A disadvantage with the control over study conditions with quantitative research approach is that research is less in-depth.  The observation of collected data and pertinent information can be overlooked with this form of research.  The results can become vague and useless to the research.   This may cause a waste of time and resources, if the data is not reviewed for the intended outcome and accuracy. 

Qualitative 

A disadvantage of qualitative is its low credibility due to an inability to quantify predictors (Rutberg & Bouikidis, 2018).  For example, the inability to give percentages of an unwarranted event’s chance of reoccurrence in the future. 

Extending or Generalizing results from a sample or larger group or population with quantitative research approach: 

Advantage: 

Because quantitative research uses a larger population, a larger volume of data is collected, a broader study can be made with more subjects to be reviewed, thus allowing more generalization to occur (Rutberg & Boukidis, 2018).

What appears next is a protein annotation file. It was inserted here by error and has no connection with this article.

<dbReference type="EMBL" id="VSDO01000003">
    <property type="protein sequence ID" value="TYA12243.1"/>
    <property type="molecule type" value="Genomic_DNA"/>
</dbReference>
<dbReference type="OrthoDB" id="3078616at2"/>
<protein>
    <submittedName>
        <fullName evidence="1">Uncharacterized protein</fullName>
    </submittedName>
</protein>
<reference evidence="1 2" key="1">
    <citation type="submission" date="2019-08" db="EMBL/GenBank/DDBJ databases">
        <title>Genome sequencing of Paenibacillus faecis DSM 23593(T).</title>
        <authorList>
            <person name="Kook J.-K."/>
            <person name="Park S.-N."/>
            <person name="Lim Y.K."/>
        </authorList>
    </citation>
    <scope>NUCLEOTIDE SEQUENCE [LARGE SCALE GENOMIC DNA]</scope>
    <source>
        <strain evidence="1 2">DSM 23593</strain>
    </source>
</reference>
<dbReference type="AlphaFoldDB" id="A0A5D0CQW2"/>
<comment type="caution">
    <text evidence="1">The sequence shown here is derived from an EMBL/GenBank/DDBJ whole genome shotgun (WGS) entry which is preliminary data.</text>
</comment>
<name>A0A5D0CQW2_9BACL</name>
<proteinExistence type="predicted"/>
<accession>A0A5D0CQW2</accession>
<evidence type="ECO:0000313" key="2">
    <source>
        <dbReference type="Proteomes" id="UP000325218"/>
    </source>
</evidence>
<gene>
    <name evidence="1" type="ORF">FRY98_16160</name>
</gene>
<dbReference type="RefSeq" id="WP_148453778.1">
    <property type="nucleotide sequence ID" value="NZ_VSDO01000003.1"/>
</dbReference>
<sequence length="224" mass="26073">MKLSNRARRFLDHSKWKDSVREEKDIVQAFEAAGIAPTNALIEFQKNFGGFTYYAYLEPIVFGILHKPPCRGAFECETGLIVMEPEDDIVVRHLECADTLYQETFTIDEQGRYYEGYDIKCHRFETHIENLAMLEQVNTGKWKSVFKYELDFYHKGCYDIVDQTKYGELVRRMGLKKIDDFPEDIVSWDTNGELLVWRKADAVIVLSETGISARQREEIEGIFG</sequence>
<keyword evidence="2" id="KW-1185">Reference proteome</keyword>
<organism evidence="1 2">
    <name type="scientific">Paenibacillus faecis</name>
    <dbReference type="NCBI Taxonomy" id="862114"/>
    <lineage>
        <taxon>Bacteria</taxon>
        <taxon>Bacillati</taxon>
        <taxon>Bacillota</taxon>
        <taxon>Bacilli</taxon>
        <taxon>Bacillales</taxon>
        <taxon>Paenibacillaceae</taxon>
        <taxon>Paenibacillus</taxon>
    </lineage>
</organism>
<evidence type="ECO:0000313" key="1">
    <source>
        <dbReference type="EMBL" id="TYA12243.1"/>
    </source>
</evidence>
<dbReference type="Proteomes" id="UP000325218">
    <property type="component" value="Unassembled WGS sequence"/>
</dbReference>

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Disadvantage: 

The results are based on quantity and most participants will not offer much insight into their thoughts, causing a lack of reliable context (Rutberg & Boukidis, 2018). 

Extending or Generalizing results from a sample or larger group or population with qualitative research approach: 

Advantage: 

Qualitative usually collects data through one –on –one interviews, focus groups, and discussions (Rutberg & Boukidis, 2018). The sample sizes are smaller allowing for a more in-depth collection of data to be utilized for research. 

Disadvantage: 

The use of a smaller sample size makes it difficult for this research method to generalize the results of the qualitative study. 

 Reference 

Rutberg, S., & Boukidis, C.D. (2018).  Exploring the Evidence.  Focusing on the Fundamentals: A Simplistic Differentiation Between Qualitative and Quantitative Research.  Nephrology Nursing Journal, 45(2), 209-213

What a comprehensive post illustrating the differences between quant/qual research control! Thank you for sharing this with the class! Linda and class, as we now have a pretty good background of both quant/qual research, can you provide a comprehensive description of the design tradition that you have selected for your proposal?